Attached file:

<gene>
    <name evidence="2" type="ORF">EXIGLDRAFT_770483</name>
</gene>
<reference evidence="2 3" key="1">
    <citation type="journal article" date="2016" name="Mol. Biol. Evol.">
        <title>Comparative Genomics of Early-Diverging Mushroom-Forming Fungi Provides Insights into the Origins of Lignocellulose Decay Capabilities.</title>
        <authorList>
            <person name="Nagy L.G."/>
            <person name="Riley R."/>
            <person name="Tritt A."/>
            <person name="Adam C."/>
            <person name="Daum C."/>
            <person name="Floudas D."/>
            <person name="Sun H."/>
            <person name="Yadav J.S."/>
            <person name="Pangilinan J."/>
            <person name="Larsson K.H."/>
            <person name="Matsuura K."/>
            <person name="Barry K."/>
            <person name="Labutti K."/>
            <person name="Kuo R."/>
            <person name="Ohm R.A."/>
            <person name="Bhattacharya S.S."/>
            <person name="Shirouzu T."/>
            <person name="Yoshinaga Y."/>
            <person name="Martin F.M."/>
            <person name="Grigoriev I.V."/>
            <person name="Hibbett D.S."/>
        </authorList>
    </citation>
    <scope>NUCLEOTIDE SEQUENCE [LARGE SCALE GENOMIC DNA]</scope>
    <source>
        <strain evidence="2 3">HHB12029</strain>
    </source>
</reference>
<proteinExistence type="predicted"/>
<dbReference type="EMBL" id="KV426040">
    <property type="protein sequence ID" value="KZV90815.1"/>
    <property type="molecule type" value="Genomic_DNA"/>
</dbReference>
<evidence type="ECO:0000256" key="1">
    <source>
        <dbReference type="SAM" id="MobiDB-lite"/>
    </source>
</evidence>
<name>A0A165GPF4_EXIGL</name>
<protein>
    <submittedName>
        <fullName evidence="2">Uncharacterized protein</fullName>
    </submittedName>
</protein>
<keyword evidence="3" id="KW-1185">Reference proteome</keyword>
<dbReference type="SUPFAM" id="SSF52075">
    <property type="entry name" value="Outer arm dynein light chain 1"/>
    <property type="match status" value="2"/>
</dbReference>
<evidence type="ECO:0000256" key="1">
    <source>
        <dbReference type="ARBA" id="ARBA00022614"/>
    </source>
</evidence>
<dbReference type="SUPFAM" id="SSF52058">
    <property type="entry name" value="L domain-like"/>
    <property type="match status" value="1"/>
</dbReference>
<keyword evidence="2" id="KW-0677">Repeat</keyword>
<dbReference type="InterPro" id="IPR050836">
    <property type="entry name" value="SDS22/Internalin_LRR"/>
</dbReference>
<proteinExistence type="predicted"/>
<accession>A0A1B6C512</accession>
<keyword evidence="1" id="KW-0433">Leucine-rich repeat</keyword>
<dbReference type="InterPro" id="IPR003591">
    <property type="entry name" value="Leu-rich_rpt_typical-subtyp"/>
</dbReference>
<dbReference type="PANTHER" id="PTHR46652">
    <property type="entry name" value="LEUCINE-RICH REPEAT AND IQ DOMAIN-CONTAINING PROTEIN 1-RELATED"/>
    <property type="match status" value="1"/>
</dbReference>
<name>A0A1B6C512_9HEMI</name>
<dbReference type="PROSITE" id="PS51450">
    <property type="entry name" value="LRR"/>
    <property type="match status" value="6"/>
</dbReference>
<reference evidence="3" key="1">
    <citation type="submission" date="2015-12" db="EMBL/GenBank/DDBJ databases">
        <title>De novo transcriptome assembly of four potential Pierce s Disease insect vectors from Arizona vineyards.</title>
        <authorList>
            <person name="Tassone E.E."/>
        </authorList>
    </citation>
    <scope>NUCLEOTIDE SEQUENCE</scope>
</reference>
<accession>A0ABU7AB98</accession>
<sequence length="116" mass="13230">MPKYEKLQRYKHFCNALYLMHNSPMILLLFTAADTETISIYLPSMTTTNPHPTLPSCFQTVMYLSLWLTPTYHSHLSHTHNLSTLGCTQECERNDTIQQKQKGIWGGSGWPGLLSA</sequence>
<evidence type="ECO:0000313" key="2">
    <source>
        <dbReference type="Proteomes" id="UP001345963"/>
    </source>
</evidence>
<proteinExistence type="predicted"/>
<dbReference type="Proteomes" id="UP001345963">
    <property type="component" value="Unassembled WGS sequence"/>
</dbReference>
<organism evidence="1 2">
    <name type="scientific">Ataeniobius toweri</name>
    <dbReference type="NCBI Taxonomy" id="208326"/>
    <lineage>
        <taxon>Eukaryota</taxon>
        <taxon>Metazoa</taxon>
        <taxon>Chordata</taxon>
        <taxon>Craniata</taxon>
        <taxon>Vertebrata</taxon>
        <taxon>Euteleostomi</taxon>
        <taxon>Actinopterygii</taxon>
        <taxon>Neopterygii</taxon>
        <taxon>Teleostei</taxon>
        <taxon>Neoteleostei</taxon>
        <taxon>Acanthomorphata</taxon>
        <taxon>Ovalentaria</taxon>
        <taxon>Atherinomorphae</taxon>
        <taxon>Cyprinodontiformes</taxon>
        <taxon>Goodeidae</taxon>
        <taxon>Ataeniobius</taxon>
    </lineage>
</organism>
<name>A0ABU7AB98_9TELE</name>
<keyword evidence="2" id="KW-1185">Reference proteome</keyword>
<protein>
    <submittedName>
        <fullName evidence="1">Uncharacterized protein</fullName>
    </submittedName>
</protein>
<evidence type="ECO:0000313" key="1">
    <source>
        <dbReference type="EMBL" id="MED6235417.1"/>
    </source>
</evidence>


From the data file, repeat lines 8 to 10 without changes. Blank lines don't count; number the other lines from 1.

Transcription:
            <person name="Nagy L.G."/>
            <person name="Riley R."/>
            <person name="Tritt A."/>